Monthly Archives: January 2012

Egypt’s Economic Democracy

One of the main drivers of the January 25th Revolution was the peoples’ demand for a better life through economic independence and salvation. While the revolution has thus far been extremely successful, achieving in less than 6  months more than we have ever hoped for in the past 60 years, it has not changed the fact that  more than 40% of the Egypt’s population still survives on less than $2 a day.

Understandably, without the guarantee of political system reform, the successes of restructuring the economic system will be lost and the goal of modernization cannot be realized. Yet while the focus falls on Egypt’s political and social reform, we strongly believe that true democracy will not be achieved or sustained without having a clear vision of Egypt’s new economic system.

“What economic path do we want to take and how will we get there?” Simple questions with no right or wrong answer; so as we try and lay a new foundation for trade and investment in Egypt, we turn to our global friends and partners for an open and transparent dialogue to formulate sound policies which will govern the way we do business together in this new era of a democratic Egypt.  The focus, day in and day out, has to be on business development and job creation. It is vital that we work together as a diverse group of thinkers to develop strategies that will pull Egypt from this national recession and launch a new future of reformed economic thinking.

 

By: Ashraf Mohamed Naguib

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A Call for a New Capital City

Greater Cairo is the largest city in Africa and one of the most densely populated cities in the world with approximately 20 million inhabitants. While the borders of Greater Cairo are expanding with each new development, the population continues to grow at a tremendous rate, resulting in a both a larger and more crowded capital city.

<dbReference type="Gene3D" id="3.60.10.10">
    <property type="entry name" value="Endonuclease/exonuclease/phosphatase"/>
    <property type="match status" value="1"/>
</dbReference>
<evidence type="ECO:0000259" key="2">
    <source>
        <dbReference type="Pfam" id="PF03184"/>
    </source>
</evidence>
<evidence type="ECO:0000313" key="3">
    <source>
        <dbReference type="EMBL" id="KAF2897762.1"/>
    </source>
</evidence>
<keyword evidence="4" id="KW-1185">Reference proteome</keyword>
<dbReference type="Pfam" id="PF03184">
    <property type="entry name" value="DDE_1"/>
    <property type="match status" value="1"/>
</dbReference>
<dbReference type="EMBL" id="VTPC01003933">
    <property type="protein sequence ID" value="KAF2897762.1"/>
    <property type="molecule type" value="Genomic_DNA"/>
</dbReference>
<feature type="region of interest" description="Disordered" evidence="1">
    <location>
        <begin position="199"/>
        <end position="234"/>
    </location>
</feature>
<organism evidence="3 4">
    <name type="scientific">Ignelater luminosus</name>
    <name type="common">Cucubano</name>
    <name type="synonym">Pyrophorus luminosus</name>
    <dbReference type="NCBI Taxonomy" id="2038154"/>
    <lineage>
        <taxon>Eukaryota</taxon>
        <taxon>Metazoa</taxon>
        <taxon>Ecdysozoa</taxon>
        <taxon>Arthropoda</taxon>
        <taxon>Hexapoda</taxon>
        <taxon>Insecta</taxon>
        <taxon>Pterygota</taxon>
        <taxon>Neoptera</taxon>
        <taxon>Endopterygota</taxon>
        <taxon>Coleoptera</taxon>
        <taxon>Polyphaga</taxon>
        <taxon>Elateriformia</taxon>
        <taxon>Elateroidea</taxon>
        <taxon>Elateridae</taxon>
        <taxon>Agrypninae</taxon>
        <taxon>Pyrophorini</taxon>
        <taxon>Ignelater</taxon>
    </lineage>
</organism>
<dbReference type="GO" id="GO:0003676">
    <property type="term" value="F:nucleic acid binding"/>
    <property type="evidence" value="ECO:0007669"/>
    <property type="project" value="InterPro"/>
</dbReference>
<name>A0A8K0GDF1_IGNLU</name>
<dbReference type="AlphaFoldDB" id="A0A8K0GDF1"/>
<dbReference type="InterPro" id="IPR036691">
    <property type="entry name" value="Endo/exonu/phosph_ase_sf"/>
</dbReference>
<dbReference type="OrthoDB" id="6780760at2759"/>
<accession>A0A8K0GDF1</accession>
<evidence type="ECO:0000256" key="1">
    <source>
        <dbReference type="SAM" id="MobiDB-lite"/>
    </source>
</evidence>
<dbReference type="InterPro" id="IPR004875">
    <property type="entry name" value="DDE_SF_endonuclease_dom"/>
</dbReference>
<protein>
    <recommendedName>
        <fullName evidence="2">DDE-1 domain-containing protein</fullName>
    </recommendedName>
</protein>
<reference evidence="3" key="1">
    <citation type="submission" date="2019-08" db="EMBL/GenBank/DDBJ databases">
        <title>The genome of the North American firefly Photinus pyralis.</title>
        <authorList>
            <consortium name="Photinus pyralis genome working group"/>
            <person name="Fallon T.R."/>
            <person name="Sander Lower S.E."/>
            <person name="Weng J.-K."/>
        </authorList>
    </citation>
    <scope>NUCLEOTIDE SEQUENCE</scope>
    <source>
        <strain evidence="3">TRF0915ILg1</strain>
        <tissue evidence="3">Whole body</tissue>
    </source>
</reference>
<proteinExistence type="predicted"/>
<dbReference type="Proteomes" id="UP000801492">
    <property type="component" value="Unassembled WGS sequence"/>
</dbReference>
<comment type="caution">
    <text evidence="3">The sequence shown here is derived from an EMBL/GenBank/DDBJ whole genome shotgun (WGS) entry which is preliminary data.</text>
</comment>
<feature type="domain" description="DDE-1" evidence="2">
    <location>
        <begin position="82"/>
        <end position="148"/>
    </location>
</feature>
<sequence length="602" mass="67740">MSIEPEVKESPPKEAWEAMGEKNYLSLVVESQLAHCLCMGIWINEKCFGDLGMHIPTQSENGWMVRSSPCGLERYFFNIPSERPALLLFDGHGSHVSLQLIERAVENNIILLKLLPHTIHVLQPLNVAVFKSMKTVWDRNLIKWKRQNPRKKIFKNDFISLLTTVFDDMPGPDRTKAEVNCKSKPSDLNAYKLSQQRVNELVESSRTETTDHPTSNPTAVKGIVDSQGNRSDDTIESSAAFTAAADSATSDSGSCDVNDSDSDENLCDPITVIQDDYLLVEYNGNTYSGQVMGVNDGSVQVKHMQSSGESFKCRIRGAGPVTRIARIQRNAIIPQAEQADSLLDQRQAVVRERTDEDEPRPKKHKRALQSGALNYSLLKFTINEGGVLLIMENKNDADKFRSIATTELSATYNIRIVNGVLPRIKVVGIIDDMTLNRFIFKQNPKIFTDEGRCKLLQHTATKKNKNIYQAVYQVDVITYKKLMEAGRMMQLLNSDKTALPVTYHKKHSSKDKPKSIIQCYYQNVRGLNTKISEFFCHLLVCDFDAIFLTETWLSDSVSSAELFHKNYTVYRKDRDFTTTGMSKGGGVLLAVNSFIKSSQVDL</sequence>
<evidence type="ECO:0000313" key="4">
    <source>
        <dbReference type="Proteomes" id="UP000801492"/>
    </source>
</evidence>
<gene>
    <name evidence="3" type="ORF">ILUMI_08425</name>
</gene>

It is time for Egypt to address the problem of overcrowding head on, and follow in the footsteps of other nations that have created new capital cities to relieve the strain on major metropolises.  Like Switzerland, Australia, and Canada before it, Egypt could greatly benefit from moving government and civil service institutions to a new city, leaving greater space for business development and residential growth in Cairo proper.

Rather than continue to cram 80 million Egyptians onto 6% of the nation’s land, Egypt should take advantage of its vast geographic and industrial resources to create proper infrastructure and housing in a new location far removed yet accessible from the urban sprawl of Cairo.

Not just a new city, but a new Capital City, beyond the valley and far from the delta; a city which will stand testament to Egypt’s evolution and the spirit of the revolution.

One needs only to look out of their window on a warm Cairo day to realize that the city has reached its limit. With rapid population growth across the country, Cairo’s population density per KM2 has also grown by alarming rates. Traffic has become a major hindering factor in the city’s growth and development, while parking, amongst many things has become a rare commodity.

For decades now, Cairo has been the center of Egypt’s political and economic life; everything happens in Cairo. It is also the center of religion, culture, art and tourism and home to over 20 million inhabitants.

Yet what people fail to understand, is that all 85 million Egyptians occupy only 6% of the total land area of the country. A habit passed down by our great ancestors for millennia.

We believe that it is time to change this habit and to venture into a new world, and explore the possibilities of building an iconic new Capital City. Not just new satellite cities around Cairo, but a new innovative, green Capital City.

If I was running for Egypt’s Presidency in 2016 (Part 1)

Cairo – March 2011